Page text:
Many scientists simply eliminate the question. They reject the idea of a spiritual world and keep their search for the origin of Creation in the physical realm. The Greeks grappled with it and simply called “Creation Ex Nihilo,” Creation from nothing. Many scientists are also talking about the role of “nothing” in Creation, though they’re not sure just what “nothing” is, other than, well, nothing.
It is not an issue for Kabbalah. We call it “Yaish M’Ayin,” which also literally means “something from nothing.” But here is where Kabbalah parts ways with the rest of the world on the idea. Yes, “ayin” means “nothing,” but not nothing in the everyday sense of the word. In this case, it refers to something very specific, something that is more than the “Theory of Everything.” It is the FACT of everything.
A very important part of learning Kabbalah is the idea of relativity, though not the one Einstein spoke about. His idea of relativity was confined to behavior within the physical world. This version of the idea incorporates everything in Creation, the physical and the spiritual. For example, something spiritual relative to something physical can be as if it doesn’t exist at all.
It’s like someone who is a nobody among higher-ups and the most important person in the room among lower-downs. In this case, certain levels of light are so high up and spiritual that, compared to lights lower down and so much less spiritual, it is if they do not exist. So they, and in particular one level, are called “Ayin.”
Which level is Ayin specifically?
Imagine a world in which there isn’t one. In other words, nothing but nothing has yet to be created. All that exists is a “reality” of G–D that is so far beyond our ability to grasp, that we don’t even bother trying. It is especially so since trying can alone can result in an incorrect perception, that could easily be called blasphemous. Finite minds are very limited when it comes to understanding the infinite, at least in non-finite terms. It may be easy to call something “endless,” but a lot more difficult to imagine what it “looks” like.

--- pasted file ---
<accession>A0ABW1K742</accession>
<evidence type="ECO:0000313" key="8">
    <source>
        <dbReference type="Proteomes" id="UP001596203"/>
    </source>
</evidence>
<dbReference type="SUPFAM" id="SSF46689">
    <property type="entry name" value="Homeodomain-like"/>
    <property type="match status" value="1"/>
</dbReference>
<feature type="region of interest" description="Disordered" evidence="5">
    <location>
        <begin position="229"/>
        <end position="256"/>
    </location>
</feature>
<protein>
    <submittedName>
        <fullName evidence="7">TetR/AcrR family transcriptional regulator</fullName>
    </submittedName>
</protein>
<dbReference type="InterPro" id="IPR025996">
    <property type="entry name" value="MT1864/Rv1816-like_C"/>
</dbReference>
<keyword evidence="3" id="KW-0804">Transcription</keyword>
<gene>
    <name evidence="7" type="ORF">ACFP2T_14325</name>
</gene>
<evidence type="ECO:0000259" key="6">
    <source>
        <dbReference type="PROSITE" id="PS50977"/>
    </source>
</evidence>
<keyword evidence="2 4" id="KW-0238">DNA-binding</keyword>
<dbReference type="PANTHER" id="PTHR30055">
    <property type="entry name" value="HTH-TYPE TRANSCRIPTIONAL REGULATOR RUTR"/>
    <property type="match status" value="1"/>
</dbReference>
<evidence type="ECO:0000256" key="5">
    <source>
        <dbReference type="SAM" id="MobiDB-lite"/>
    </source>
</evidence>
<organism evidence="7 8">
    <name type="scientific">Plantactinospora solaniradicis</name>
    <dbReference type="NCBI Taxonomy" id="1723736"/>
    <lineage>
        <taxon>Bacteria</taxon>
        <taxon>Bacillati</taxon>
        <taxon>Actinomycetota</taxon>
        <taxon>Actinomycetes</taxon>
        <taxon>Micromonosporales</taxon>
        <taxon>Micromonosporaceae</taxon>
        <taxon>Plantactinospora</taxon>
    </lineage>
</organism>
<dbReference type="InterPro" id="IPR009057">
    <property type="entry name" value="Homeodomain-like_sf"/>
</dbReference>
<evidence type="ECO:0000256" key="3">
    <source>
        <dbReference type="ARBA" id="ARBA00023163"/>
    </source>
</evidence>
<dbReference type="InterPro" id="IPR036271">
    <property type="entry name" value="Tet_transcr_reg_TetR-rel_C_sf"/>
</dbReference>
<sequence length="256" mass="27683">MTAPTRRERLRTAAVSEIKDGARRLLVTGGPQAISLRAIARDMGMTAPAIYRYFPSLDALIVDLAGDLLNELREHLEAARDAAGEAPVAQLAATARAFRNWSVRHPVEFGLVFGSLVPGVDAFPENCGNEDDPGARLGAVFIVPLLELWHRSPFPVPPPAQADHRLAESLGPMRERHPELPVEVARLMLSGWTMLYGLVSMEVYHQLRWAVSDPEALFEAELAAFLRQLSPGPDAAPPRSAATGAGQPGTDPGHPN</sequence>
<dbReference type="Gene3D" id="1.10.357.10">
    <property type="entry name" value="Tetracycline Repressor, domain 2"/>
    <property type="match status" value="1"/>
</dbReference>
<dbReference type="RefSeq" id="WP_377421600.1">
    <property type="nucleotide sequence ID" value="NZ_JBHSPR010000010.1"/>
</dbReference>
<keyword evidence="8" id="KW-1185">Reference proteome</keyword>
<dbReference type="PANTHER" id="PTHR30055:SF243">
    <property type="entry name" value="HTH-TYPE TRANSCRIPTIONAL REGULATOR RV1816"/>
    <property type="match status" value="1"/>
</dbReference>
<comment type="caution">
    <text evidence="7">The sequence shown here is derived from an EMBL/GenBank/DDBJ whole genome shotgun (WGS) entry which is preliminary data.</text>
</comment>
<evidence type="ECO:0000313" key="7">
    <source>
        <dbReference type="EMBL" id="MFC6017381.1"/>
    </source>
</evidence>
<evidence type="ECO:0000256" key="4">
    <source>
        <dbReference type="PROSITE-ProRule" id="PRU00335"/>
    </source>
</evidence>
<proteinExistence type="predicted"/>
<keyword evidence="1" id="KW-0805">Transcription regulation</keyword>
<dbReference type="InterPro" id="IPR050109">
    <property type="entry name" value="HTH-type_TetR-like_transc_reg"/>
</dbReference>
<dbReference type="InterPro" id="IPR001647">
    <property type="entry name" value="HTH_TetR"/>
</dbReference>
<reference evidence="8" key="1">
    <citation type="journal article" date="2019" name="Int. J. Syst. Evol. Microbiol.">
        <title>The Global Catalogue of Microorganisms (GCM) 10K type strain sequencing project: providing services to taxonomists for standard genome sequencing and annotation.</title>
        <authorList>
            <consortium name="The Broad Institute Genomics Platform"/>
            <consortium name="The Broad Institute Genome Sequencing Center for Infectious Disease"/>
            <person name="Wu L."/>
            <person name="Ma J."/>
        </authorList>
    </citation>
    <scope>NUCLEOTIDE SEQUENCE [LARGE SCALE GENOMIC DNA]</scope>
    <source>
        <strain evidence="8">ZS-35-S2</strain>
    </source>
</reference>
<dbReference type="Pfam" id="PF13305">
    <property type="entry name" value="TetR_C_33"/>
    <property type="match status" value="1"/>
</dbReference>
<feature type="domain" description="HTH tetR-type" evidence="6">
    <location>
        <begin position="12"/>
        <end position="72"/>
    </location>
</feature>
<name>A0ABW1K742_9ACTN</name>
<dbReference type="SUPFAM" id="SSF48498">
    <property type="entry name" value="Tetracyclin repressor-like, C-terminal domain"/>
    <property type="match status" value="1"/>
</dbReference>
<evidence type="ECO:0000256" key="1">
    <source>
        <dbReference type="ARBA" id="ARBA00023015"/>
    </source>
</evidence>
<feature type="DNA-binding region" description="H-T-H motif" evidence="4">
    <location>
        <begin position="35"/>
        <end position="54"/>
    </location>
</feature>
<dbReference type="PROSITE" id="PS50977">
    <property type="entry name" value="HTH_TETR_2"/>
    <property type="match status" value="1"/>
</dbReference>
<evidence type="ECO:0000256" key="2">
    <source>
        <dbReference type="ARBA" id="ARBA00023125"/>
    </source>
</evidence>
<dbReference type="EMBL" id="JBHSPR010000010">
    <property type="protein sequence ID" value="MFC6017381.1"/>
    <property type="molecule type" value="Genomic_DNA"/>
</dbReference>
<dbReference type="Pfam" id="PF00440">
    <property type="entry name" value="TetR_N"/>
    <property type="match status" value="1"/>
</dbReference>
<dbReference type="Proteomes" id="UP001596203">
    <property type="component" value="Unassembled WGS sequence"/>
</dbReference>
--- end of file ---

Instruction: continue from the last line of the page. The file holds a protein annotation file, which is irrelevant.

So instead, we admit intellectual defeat by referring to the light in terms of what it isn’t, rather than by what it is. Kabbalah calls it “Ohr Ain Sof,” literally “Light Without End,” but is also quick to point out that even this level of light is not the essence of G–D. Rather the Ohr Ain Sof is but a projection of light on its way to eventually make Creation where it can be revealed somewhat to man, the reason for it all.
This is the entire point of everything G–D has decided to do: revelation. A fundamental of Torah thought is that G–D is perfect and needs nothing. But for reasons known only to Him, but completely to our benefit, He wishes to give good to beings. The greatest good we can enjoy is a revelation of His reality on some level. Everything else that has ever been created, much of which is discussed in elaborate and exquisite detail by Kabbalah, is just to support this Divine mandatet.
TECHNOLOGY HAS REALLY helped us to better explain kabbalistic ideas. Take the idea of an energy surge, which has been known to cause all kinds of damage to electrical wiring and equipment, especially computers. If you make something to be able to handle a certain amount of electricity, and it has to deal with more, then the result can be destructive and even dangerous.
The same thing is true of Divine light. It is not physical light, but it can be far more destructive than anything physical. This is why one has to be careful about their exposure to Divine light, which only becomes more intense from level-to-level. A person may seem to lose their mind from over-exposure, like what occurred to Ben Zoma (Chagigah 14b), but what really happened was an overloading of his mental “circuits.”
For electricity, we developed a system that takes its nature into account in order to “filter” its intensity and make it usable. Friction is used to slow down electrons and weaken their impact, so that by the time they reach our homes and offices, they are safe to use. (But, I found out as child, it is still unwise to stick something into a plug that does not belong in there…unless you like being shocked and sent into recoil.)